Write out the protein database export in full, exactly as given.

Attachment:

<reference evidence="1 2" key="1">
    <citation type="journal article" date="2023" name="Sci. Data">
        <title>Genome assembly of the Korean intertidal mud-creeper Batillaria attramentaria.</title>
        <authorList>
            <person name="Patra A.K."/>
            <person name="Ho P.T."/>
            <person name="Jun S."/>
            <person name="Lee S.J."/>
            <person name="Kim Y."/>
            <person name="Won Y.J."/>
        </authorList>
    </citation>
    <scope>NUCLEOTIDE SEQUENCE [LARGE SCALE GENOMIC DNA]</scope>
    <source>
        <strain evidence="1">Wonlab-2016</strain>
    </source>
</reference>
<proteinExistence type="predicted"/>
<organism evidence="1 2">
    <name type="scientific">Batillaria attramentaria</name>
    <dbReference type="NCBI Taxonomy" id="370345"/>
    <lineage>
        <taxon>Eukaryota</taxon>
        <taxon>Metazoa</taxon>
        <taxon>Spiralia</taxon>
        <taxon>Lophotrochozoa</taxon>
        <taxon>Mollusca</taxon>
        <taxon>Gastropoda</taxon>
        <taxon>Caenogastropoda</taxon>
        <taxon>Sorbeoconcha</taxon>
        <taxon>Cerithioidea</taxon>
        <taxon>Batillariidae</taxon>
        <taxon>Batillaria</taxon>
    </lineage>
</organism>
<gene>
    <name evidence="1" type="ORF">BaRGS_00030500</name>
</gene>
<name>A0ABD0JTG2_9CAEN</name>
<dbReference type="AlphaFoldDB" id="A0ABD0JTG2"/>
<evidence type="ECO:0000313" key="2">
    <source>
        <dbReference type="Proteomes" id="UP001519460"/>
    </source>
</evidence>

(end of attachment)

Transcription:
<reference evidence="1 2" key="1">
    <citation type="journal article" date="2023" name="Sci. Data">
        <title>Genome assembly of the Korean intertidal mud-creeper Batillaria attramentaria.</title>
        <authorList>
            <person name="Patra A.K."/>
            <person name="Ho P.T."/>
            <person name="Jun S."/>
            <person name="Lee S.J."/>
            <person name="Kim Y."/>
            <person name="Won Y.J."/>
        </authorList>
    </citation>
    <scope>NUCLEOTIDE SEQUENCE [LARGE SCALE GENOMIC DNA]</scope>
    <source>
        <strain evidence="1">Wonlab-2016</strain>
    </source>
</reference>
<proteinExistence type="predicted"/>
<organism evidence="1 2">
    <name type="scientific">Batillaria attramentaria</name>
    <dbReference type="NCBI Taxonomy" id="370345"/>
    <lineage>
        <taxon>Eukaryota</taxon>
        <taxon>Metazoa</taxon>
        <taxon>Spiralia</taxon>
        <taxon>Lophotrochozoa</taxon>
        <taxon>Mollusca</taxon>
        <taxon>Gastropoda</taxon>
        <taxon>Caenogastropoda</taxon>
        <taxon>Sorbeoconcha</taxon>
        <taxon>Cerithioidea</taxon>
        <taxon>Batillariidae</taxon>
        <taxon>Batillaria</taxon>
    </lineage>
</organism>
<gene>
    <name evidence="1" type="ORF">BaRGS_00030500</name>
</gene>
<name>A0ABD0JTG2_9CAEN</name>
<dbReference type="AlphaFoldDB" id="A0ABD0JTG2"/>
<evidence type="ECO:0000313" key="2">
    <source>
        <dbReference type="Proteomes" id="UP001519460"/>
    </source>
</evidence>